By Miriam Felton-Dansky
By Lilly Lampe
By R. C. Baker
By Tom Sellar
By Alexis Soloski
By Molly Grogan
By R. C. Baker
Verfremdungseffekt. No, it's not a gastrointestinal disease, but the word with which we will forever associate Bertolt Brecht. Brecht considered his famed and frequently misinterpreted experiments with the Verfremdungseffekt, which translates as "alienation effect," something of a failure. His plays were popular, as I believe he wished them to be, but Brecht also wanted his audiences to receive his work in a very particular, unemotional, and analytical manner, not credulously follow it like a melodrama. Silly Bertolt, you can't control how audiences think. (It's also hard to swallow the idea that any sane dramatist would want everybody in the house to think like a reviewer.) Most modern directors say they're using Verfremdungseffekt whenever they add some kooky staging device or buzzer under the seats to remind us we're in a theater and not actually experiencing the events onstage. But that's not the way my mama made it when she baked Brecht at home. As the spaghetti-sauce ad used to say, "It's in there."
Brecht's Mother Courage and Her Children, as staged by Ma-Yi, a 10-year-old Filipino theater company, presents a perfect opportunity to see some unintentional Verfremdungseffekt in action. The ensemble has transposed the episodic tale of a hapless woman who runs a concession stand during the Thirty Years War to the Philippine villages of the Maguindano region during the 1970s rebel campaigns against dictator Ferdinand Marcos. Rodolfo Carlos Vera's adaptation, from a translation by Ralph Mannheim and John Willett, is a little superficial, consisting mostly of rewriting Brecht's scene-setting narrations and tossing around some Tagalog. Written in 1941, the play supports this kind of renovation quite well, since its original setting is a told-you-so directed at midWW II Europe, designed to comment on war's universal amorality, among other things.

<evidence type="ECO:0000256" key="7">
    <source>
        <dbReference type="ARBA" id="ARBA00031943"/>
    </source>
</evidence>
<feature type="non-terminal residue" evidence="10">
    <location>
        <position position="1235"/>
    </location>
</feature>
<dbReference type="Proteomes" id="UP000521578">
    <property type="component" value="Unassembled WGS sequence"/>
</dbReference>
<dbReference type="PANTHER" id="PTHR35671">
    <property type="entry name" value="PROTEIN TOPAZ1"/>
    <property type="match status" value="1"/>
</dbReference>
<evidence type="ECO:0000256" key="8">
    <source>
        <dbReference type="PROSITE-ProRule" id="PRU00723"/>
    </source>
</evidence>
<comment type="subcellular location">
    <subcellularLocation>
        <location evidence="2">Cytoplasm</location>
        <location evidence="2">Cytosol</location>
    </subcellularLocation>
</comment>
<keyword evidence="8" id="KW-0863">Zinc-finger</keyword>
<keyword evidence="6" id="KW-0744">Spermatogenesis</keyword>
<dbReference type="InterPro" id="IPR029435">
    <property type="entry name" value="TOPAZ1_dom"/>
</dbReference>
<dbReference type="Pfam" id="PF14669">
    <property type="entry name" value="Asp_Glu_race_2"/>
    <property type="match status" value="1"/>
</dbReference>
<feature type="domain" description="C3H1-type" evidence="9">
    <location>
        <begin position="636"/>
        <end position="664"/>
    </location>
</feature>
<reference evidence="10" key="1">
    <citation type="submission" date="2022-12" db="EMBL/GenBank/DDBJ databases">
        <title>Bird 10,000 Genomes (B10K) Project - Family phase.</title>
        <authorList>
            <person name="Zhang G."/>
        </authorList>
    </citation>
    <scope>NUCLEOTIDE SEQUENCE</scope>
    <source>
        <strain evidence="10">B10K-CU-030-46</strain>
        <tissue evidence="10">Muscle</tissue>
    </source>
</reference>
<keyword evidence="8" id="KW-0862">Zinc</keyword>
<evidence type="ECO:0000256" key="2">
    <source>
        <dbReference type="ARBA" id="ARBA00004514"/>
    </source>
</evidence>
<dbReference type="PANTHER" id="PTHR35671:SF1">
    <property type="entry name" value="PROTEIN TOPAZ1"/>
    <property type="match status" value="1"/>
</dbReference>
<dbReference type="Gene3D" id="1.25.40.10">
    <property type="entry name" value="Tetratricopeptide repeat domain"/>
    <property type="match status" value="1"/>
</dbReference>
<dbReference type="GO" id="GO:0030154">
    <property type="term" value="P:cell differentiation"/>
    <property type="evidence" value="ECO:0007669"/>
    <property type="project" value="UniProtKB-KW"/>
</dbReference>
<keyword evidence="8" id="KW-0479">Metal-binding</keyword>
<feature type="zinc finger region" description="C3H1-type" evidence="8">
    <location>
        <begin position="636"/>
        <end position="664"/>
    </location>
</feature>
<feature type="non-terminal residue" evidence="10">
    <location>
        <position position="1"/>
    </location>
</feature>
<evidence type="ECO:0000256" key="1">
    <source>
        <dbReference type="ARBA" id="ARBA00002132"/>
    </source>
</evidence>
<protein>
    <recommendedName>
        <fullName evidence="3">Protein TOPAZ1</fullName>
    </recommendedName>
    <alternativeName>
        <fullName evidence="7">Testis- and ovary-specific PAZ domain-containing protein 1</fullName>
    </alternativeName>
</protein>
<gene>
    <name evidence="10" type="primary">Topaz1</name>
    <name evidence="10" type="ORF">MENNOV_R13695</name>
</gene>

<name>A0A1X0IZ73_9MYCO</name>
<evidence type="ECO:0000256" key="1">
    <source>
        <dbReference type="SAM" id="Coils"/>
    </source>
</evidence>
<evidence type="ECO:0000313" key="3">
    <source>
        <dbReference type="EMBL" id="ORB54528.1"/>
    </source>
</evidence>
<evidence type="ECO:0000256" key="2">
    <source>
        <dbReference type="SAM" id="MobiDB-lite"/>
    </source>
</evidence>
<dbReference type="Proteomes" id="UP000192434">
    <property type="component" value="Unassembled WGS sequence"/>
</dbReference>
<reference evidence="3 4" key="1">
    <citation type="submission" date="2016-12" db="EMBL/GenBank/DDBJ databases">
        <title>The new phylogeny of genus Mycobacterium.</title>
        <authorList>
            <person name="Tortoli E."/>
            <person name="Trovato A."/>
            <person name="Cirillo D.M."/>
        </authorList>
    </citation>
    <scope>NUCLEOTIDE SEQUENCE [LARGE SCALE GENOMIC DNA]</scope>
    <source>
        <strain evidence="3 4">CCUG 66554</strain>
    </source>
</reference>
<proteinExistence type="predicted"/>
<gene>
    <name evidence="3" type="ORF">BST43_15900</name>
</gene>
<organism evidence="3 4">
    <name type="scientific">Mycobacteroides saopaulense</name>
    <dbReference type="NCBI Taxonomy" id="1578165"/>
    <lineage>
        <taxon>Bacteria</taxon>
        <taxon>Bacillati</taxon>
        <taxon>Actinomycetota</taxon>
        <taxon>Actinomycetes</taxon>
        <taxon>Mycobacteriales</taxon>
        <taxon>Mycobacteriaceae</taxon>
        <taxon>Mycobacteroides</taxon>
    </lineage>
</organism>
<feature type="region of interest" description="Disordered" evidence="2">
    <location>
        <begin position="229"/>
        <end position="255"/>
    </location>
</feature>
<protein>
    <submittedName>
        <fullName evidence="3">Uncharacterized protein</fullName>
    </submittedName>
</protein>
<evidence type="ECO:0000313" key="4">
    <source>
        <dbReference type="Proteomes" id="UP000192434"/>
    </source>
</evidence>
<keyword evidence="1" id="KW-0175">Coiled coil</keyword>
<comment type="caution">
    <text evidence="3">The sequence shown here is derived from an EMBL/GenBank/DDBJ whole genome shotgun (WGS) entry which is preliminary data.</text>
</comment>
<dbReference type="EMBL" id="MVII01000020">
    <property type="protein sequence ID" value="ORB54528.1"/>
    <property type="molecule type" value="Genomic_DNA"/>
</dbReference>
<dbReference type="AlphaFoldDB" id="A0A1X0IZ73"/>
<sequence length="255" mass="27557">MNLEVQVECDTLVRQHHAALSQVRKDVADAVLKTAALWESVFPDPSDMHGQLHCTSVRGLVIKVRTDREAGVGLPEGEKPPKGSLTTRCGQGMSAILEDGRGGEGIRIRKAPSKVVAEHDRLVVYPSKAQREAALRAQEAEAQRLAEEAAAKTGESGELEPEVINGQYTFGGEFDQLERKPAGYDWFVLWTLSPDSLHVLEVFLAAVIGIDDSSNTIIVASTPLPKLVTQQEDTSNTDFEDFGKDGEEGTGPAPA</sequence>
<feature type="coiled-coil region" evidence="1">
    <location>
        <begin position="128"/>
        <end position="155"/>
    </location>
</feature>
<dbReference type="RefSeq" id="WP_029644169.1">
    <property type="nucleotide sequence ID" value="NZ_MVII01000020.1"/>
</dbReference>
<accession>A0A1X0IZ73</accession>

Here's how its Verfremdungseffekt works. In Mother Courage, Brecht created a powerful symbol for mankind's ambivalence toward struggles against hegemony in the image of a capitalist whose small business profits from the misfortune around her. Mother Courage was given her ironic moniker because she drove her cart through the bombardment of Riga (in the original version) in order to save her business. Not, notably, herself or her children. Whenever presented with the choice between her money and her life, she unfailingly chooses her money. She carries this philosophy into parenting, losing each of her children through a botched financial arrangement. She is victim, opportunist, and brownnoser all at once, a cutting critique of the moral Cerberus of bourgeois values. Her actions often run contrary to human nature (what real mother would negotiate the price on her son's head?) so that as we stand in judgment of her, we engage in a philosophical debate about her circumstances rather than becoming involved in a simulacrum of her emotional journey. Personally, I kind of hate her. Voilà! Verfremdungseffekt!
Ma-Yi, unfortunately, adds unwanted Verfremdungseffekt in the form of Ching Valdez-Aran, whose performance as Mother Courage is as alienating as the character herself. Plagued by the Connelly Theatre's problematic acoustics, Valdez-Aran compensates by shouting herself hoarse through most of the play, even over Fabian Obispo's Southeast Asian popinfluenced settings of the songs, which zigzag nicely between beauty and tackiness. Valdez-Aran's Mother Courageas-megaphone might even be tolerable if she could still convey the subtleties of the text and control the register of her voice. When she displays some control in one of the tender scenes of the second half, you might wonder where this new actress came from. The ensemble is very charming, tiptoeing as they do along the edge of cabaret schmaltz. In particular, Tess Lina as Ynez (née Yvette) conquers the acoustics and vamps with verve, even though Suzi Takahashi's surrogate singing upstages her, and Rich Ceraulo as Kesong Puti (a/k/a Swiss Cheese) couldn't possibly be more charismatic or cute. Director Tazewell Thompson's initially weak staging snaps together after a while, but by that time the über-Verfremdungseffekt of his Weltanschauung turns to Weltschmerz, and the angst is like Götterdämmerung. You might as well go home and read a bildungsroman.